Xojo.Core.TCPSocket Sending too much binary data

I’ve got some basic code for sending an SQLite database from an iOS app to a Xojo-based desktop app. It sends it via binary data using Xojo.Core.TCPSocket.

The following code works fine in the debugger but for some reason is sending an additional ~4kb of data when used on the device. On the iOS side:

[code] if SendFileStream<>nil then ///a binary stream that is reading the database from disk
dim byteChunkSize as integer =20000 ///i’ve tried various sizes

///write the db to the socket
do until SendFileStream.EOF
  if byteChunkSize > SendFileStream.Length - SendFileStream.Position then
    byteChunkSize = SendFileStream.Length - SendFileStream.Position
  end if
  
  SendFileSentAmount=SendFileSentAmount + byteChunkSize
  
  me.WriteData(SendFileStream.Read(byteChunkSize))
  
loop

SendFileStream.Close

end if[/code]

On the desktop side I have a classic TCPSocket with the data available event:

[code] dim len as double = me.BytesAvailable

  if len+BinaryCurrentReceived>BinaryTotalToReceive then
    len = BinaryTotalToReceive - BinaryCurrentReceived
  end if
  
  
  if len <= 0 then
    ///we're done
    DoneReceivingFile
    
  else
    
    
    if me.IncomingFileStream<>nil then
      me.IncomingFileStream.Write(me.Read(len))
      BinaryCurrentReceived = BinaryCurrentReceived+len
    end if
    
    if BinaryCurrentReceived>=BinaryTotalToReceive then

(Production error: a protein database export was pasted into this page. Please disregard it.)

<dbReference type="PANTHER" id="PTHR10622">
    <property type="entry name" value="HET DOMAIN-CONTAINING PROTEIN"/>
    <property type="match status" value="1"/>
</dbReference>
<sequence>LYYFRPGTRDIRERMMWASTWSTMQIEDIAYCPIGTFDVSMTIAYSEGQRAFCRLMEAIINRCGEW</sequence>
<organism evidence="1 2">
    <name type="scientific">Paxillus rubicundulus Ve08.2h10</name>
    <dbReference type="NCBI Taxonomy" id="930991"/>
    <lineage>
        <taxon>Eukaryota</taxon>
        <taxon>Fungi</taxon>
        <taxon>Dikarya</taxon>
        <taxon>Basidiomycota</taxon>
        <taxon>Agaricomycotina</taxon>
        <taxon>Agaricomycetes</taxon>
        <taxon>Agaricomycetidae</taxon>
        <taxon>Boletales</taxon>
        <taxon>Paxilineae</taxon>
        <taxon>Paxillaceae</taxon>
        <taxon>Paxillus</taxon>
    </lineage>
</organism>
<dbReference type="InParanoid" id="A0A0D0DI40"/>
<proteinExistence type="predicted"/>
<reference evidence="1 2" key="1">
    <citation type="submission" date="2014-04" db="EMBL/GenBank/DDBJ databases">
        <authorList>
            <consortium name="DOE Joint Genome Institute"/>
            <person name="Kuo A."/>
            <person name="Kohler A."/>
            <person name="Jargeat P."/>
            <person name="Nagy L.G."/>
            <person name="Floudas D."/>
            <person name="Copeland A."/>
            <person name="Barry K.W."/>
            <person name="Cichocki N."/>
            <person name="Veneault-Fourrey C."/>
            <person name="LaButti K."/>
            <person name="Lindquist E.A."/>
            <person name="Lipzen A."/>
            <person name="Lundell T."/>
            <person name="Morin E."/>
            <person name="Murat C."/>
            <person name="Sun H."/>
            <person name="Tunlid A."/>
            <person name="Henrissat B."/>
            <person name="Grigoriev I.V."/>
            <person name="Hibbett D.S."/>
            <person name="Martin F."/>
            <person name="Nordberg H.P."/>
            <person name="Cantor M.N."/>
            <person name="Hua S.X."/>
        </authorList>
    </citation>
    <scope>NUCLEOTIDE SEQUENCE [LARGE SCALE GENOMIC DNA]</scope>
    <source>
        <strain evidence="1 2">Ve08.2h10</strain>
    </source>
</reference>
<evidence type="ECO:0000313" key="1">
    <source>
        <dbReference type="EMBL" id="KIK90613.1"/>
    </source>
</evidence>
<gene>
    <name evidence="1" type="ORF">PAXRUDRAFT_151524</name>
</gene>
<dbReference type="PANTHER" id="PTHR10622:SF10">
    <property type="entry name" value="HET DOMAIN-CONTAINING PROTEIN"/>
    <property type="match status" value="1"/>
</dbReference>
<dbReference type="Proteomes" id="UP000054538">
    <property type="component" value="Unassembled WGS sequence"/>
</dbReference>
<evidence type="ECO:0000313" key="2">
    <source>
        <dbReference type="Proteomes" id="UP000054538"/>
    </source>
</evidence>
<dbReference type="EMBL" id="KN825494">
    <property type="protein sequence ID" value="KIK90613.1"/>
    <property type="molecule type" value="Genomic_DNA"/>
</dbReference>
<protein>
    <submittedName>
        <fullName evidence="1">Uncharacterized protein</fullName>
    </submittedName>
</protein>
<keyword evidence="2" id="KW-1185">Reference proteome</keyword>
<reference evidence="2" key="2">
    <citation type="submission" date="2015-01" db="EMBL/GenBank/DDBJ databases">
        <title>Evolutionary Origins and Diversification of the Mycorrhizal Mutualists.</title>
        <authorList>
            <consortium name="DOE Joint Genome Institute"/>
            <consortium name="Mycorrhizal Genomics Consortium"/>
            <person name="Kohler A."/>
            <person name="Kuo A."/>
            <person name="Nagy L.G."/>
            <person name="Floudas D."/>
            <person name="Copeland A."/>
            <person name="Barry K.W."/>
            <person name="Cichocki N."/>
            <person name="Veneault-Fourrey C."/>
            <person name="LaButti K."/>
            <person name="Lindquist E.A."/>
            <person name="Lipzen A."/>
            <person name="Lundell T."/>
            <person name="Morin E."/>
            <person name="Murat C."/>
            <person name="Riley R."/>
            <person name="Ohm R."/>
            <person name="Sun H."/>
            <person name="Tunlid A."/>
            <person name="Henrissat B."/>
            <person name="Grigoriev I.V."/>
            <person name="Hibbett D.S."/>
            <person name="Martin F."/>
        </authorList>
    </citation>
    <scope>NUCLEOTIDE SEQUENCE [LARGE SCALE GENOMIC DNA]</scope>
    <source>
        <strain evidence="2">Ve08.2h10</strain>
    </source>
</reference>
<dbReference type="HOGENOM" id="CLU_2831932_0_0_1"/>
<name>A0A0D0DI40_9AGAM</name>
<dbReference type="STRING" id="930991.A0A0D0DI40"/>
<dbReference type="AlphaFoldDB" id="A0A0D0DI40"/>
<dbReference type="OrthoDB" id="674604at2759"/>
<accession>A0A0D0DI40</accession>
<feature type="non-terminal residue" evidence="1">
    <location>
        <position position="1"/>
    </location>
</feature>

DoneReceivingFile
    end if
    
  end if[/code]

On the desktop and the iOS app, it stores and correctly shows the amount of bytes for the file that have been sent/received at 711,680 bytes. That is the correct file size.

However the file that ends up on the desktop is ALWAYS 715,776 bytes. The SQLite database only partially works and some tables are corrupted in the database.

Any ideas?

[quote=209623:@Tom Iwaniec]I’ve got some basic code for sending an SQLite database from an iOS app to a Xojo-based desktop app. It sends it via binary data using Xojo.Core.TCPSocket.

The following code works fine in the debugger but for some reason is sending an additional ~4kb of data when used on the device.[/quote]

Have you examine the contents of those extra bytes to get an idea of what might be going wrong? And is the data that precedes it actually what you expect it to be? If you use a differently sized file to transfer, does the size difference change?

Thanks Joe.